Tuesday, 5 August 2014

Lest we forget

A couple of years ago we set out planning how the County Council would commemorate the start of the Great War 1914-1918.

We started a project to produce a book, drawing on all the information stored in the County Records Office, which would represent a portrayal of West Sussex and how the lives of all the residents were affected one way or another, whether at home or ‘on the Front’.

 With the generous support of the Heritage Lottery Fund we were able to get the project underway with the County Records Office and the Library Service working with the dedicated support of 150 heritage volunteers.

These volunteers were split into three groups: a digital camera team, case study researchers and indexers. The digital camera team captured 19,000 pages of records. The indexers listed 10,000  events and 14,000 people from local newspapers between 1914-18.

The case study researchers wrote nearly 100 original pieces of work, mainly of individual servicemen, but also of conscientious objectors and nurses and covered home front topics such as airships, coastal defences, rationing and treatment of enemy aliens. It really was an enormous project.

Every volunteer and author was affected by what they had discovered and the stories told.

The West Sussex Record Office staff provided a high level of support and provided access to the Royal Sussex Regiment (RSR) archive for the volunteers. 

A little known fact but the RSR Archive is one of the most extensive County regimental collections in the UK and includes lists of soldiers, battalion diaries describing the fighting day by day, personal diaries and letters written by servicemen, and photographs.

Having looked at some of the entries it is compelling but very often sad reading.

Twelve highly talented and specialist authors contributed a chapter each from the mobilisation, Royal Sussex Regiment, Home Front to the peace and celebrations.

On the 4th August I attended the launch of the book ‘West Sussex Remembering 1914-1918’ and was privileged to listen to a presentation on the book. It made for a fascinating morning and a real insight on how the Great War affected each and every one of the residents in West Sussex.

Every resident played a part and many paid a very big price indeed. Life changed in so many ways during and after this War, which is why we should and never will forget all the lives that were lost fighting for King and Country.

So I am very proud that West Sussex County Council has played a part in this terrific project. It is a fitting tribute to the enormous contribution every resident played in West Sussex during the 1914 – 1918 Great War. Lest we forget – this book will ensure we never will. The book is available from all West Sussex libraries.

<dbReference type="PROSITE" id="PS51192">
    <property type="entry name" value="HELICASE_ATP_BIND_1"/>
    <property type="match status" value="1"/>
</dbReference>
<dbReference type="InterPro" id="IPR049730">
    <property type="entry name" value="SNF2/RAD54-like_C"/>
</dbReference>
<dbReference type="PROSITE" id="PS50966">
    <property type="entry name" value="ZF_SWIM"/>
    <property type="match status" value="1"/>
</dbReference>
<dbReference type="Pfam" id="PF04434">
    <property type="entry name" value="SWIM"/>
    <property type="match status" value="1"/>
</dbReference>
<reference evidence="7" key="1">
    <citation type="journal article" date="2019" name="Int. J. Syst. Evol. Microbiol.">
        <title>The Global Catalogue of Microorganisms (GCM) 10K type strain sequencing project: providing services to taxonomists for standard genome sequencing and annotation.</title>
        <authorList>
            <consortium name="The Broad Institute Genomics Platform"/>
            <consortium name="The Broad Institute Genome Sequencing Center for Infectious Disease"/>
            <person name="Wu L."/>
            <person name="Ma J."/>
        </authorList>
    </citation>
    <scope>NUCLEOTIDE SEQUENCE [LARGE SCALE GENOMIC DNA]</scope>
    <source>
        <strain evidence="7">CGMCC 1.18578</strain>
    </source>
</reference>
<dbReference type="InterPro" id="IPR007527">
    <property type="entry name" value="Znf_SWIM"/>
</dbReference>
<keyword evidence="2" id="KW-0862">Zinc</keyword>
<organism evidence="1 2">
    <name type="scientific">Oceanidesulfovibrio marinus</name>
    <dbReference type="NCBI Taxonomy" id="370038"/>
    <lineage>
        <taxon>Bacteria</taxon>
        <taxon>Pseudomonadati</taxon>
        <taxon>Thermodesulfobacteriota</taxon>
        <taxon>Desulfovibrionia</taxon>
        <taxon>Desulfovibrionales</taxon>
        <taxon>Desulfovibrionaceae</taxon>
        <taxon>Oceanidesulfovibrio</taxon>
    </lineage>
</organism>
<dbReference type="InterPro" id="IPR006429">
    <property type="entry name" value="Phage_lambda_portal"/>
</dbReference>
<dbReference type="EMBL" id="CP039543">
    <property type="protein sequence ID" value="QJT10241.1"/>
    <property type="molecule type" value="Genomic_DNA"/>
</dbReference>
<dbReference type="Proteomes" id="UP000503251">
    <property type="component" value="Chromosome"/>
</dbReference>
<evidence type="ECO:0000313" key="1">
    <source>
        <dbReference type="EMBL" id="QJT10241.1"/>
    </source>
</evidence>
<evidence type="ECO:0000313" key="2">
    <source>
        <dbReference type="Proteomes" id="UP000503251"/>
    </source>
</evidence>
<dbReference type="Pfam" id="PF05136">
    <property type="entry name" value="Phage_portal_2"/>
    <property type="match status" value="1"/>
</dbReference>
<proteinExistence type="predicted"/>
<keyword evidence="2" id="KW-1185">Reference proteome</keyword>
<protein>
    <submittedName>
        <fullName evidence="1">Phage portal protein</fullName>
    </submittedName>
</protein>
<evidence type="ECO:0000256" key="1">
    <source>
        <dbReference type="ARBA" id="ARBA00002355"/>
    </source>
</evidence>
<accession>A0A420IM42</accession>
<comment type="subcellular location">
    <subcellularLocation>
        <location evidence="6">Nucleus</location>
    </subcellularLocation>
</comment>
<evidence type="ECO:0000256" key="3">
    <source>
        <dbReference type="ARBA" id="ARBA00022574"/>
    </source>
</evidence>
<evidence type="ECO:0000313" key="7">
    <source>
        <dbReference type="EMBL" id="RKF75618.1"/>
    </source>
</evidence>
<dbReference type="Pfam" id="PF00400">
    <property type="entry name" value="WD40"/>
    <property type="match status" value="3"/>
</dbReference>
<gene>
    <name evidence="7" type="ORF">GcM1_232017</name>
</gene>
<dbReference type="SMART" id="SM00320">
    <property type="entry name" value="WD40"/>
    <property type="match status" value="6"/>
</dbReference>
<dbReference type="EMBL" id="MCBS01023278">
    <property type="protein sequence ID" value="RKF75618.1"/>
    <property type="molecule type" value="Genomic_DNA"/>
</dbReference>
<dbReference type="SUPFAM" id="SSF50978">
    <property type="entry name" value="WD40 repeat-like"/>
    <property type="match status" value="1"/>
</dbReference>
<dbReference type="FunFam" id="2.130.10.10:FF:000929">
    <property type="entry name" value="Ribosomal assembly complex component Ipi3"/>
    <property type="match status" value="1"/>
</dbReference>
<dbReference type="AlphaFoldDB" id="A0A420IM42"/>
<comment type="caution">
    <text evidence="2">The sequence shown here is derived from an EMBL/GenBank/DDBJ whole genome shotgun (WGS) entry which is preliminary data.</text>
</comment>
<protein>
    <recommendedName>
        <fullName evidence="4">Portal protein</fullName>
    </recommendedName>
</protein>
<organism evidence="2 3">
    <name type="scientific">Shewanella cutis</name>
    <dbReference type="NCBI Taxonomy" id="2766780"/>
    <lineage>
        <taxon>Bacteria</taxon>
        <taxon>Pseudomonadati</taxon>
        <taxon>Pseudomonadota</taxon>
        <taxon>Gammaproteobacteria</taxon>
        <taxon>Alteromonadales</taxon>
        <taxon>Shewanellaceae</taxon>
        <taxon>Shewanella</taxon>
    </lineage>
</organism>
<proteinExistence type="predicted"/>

Best wishes,


Monday, 7 July 2014

Airport Commission meeting

We have been approached by the Airports Commission to assist in facilitating a visit to the Gatwick area for the Commissioners to meet with representatives from local communities.

The Airports Commission has been asked to examine the UK’s aviation capacity and need in the context of maintaining the UK’s position as a leading aviation hub.  It has been asked to make recommendations to the Government about how that capacity should be delivered.  In its Interim Report (published in December, 2013) the Commission shortlisted three proposals – two at Heathrow Airport and one at Gatwick Airport – for providing additional capacity.

The Airports Commissioners – Sir Howard Davies, Sir John Armitt, Dame Julia King, Professor Ricky Burdett and Vivienne Cox – are keen to engage with local authorities and MPs and communities around the shortlisted options. 

The Commissioners are also keen to ensure they understand local concerns as they work through the appraisals of each option. 

WSCC’s position is that we support the case for a second runway, in principle, but are cognisant of the environmental and infrastructure issues that may arise.  We do understand that feelings run high and that there is a lot of opposition. However, we do believe the economic case and the benefits it would bring to the county are solid.

Although notice has been short, we have worked hard with the Commission secretariat to facilitate this opportunity for local representatives to meet with the Commissioners, which will take place on Wednesday. This is a private meeting for the benefit of elected local authority leaders and MPs. It will be followed by a wider discussion when they will answer questions from additional invited guests, including Councillors, local groups and organisations such as parish councils, Gatwick Diamond and Manor Royal.

I will post another blog after the meeting because I am keen to share what happens as I know there is a lot of interest.

Best wishes,